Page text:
The Canadian Universities Code Competition, known as CanUCode, wrapped up at the end of March, concluding a month-long coding initiative geared towards college and university students.
The HTML and CSS-focused curriculum was at the centre of the competition, as teams from across the country vied for a grand prize of $3,000 to their college or university.
Let’s break down this year’s CanUCode by the numbers:
The $3,000 grand prize won by the University of Victoria’s “The Vikes” team, earning the highest point tally with the most team members completing the curriculum. The Vikes were largely made up of students in the Gustavson School of Business at the University of Victoria.
The $1,500 runner-up prize, awarded to the team from The University of Toronto.
The $500 gift card towards a team experience for the University of Toronto Scarborough Women in Computer Science, Statistics and Mathematics, for the most innovative delivery prize of the competition. The student club hosted a free in-person workshop where they mentored other students on the basics of HTML and CSS to build their own webpage.
Toronto had the greatest participation among its schools with 101 members signed up for the competition including from the University of Toronto, Sheridan College, York University, Ryerson University, and George Brown College.
The total number of teams from various colleges and universities who signed up for CanUCode.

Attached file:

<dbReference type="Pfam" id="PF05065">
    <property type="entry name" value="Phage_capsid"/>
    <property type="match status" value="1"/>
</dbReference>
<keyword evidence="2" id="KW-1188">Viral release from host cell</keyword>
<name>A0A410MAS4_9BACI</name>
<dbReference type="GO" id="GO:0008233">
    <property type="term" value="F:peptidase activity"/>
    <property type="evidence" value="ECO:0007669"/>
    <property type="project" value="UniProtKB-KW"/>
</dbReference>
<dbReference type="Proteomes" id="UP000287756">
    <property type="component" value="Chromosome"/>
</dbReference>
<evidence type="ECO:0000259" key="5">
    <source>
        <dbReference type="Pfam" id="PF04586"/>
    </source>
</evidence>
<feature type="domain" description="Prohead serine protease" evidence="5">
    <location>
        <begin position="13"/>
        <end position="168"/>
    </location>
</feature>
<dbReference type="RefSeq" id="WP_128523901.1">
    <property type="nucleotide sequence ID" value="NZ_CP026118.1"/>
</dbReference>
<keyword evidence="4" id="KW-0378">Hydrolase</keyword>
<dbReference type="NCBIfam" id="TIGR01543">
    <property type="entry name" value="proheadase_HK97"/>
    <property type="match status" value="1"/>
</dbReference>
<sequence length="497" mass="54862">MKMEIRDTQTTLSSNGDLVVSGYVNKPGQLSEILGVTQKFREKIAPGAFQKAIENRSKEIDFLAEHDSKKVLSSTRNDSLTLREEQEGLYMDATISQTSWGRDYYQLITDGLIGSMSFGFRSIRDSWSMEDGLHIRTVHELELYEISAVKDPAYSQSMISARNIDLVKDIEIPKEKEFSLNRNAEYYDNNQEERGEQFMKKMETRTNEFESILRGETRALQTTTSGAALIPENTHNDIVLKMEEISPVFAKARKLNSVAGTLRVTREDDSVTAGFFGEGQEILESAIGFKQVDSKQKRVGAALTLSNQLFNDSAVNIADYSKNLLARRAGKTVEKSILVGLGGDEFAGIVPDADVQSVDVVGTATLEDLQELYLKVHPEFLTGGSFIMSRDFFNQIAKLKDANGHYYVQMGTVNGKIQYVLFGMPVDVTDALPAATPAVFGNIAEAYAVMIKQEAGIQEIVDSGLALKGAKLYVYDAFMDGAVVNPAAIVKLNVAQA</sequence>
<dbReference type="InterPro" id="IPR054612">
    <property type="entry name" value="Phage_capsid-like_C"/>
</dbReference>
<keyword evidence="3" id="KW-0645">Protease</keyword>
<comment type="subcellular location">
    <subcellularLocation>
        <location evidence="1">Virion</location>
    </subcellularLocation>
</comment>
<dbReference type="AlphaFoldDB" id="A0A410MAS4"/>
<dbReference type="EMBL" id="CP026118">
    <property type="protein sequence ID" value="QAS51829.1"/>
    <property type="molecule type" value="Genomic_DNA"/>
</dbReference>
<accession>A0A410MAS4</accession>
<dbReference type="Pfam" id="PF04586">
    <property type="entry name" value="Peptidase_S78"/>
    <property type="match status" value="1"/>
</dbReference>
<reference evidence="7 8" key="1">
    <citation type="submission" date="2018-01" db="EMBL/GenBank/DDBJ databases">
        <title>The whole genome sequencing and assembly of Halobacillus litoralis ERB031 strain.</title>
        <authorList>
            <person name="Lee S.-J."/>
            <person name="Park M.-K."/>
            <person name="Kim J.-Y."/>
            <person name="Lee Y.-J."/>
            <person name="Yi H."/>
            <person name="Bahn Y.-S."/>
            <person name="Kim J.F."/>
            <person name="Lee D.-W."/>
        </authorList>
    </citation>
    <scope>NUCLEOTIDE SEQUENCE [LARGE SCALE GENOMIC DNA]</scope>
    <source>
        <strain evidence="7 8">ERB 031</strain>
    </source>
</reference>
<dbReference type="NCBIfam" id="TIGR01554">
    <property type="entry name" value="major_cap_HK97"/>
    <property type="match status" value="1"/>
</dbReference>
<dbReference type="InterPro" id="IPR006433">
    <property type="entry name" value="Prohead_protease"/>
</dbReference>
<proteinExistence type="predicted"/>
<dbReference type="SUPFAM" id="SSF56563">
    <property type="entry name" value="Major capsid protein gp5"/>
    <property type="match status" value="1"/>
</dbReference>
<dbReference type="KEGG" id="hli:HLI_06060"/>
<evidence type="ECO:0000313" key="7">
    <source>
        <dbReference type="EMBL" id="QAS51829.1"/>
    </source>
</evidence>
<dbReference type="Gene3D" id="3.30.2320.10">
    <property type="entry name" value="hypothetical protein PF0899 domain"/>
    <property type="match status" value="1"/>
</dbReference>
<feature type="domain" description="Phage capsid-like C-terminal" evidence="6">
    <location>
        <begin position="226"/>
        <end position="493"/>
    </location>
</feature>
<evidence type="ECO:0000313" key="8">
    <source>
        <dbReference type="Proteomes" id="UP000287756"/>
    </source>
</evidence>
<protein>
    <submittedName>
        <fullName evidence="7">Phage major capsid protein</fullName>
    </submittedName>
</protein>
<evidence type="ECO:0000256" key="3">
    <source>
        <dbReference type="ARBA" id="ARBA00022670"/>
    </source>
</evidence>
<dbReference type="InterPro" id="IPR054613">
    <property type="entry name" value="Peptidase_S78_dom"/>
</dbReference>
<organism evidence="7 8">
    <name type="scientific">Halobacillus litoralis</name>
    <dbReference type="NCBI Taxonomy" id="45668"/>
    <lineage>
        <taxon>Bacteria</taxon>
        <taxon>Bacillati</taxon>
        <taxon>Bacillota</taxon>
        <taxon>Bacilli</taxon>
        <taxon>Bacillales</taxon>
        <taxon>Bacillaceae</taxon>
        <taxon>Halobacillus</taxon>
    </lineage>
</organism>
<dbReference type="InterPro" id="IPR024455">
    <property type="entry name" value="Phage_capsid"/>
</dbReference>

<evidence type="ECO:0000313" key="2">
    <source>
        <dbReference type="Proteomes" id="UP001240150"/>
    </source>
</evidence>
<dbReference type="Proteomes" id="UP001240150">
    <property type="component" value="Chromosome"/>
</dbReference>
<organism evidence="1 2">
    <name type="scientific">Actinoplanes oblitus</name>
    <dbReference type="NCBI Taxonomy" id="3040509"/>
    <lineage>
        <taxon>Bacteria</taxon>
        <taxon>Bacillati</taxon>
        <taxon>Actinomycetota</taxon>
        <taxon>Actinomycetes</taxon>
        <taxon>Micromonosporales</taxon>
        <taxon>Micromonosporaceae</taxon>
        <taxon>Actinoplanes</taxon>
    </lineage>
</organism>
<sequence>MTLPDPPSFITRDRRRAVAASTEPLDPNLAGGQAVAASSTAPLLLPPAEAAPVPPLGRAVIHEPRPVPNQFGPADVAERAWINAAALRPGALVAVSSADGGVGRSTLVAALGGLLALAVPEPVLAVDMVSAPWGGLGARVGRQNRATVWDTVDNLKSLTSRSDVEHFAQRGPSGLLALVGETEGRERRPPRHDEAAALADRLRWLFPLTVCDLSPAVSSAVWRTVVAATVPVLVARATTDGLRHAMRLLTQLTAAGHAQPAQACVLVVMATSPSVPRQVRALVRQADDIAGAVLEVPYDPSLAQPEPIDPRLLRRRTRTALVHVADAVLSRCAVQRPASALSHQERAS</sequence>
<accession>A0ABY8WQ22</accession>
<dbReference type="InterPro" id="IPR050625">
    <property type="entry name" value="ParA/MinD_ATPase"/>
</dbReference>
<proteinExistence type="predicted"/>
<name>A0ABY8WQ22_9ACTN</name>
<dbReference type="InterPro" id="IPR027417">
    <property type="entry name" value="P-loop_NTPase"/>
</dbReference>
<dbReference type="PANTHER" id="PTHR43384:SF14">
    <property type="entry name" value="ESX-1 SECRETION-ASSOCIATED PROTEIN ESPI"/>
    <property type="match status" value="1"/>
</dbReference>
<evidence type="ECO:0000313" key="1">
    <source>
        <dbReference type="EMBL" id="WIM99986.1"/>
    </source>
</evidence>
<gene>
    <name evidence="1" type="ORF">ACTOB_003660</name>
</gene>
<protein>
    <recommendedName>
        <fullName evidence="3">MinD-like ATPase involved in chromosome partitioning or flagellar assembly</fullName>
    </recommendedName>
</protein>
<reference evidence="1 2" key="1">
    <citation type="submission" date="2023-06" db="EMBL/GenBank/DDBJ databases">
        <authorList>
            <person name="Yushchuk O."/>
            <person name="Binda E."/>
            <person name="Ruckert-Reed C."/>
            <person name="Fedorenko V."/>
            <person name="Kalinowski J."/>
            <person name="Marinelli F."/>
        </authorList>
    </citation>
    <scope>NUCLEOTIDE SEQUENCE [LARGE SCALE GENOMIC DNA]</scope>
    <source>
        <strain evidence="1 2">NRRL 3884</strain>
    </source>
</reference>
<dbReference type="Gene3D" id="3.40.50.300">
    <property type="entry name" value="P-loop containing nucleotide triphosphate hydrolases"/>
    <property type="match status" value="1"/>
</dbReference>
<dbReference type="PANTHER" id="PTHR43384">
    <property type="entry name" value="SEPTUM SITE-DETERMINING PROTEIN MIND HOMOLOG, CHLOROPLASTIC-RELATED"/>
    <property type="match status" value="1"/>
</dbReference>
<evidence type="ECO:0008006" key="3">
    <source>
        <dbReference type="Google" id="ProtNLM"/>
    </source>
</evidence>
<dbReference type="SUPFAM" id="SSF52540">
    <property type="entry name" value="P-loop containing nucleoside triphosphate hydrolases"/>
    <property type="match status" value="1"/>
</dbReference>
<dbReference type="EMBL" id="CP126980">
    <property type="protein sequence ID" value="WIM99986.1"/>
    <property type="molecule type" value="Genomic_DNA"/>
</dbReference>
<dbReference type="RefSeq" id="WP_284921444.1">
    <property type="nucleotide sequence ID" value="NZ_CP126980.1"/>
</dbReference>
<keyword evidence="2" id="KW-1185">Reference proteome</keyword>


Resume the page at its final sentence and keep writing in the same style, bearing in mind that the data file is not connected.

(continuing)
The greatest number of members for a CanUCode team. The University of Toronto’s CanUCode squad, which discovered the competition through UofTHacks, U of T’s annual hackathon. In total, U of T CanUCode had 48 members on its team, and helped spread the word about digital literacy through coding across campus.
The number of provinces represented including British Columbia, Alberta, Ontario, Quebec, and New Brunswick.
The number of different colleges and universities across Canada who had teams sign up for the competition. From as far west as the University of Victoria to as far east as the University of Calgary, CanUCode was truly a national competition.
The number of days - day one, day two, and day three - one member, Adam Weiler, used CanUCode as part of their 100 Days Of Code challenge. The online initiative which is popular on social media involves coding for at least one hour every day for 100 days in order to build a habit.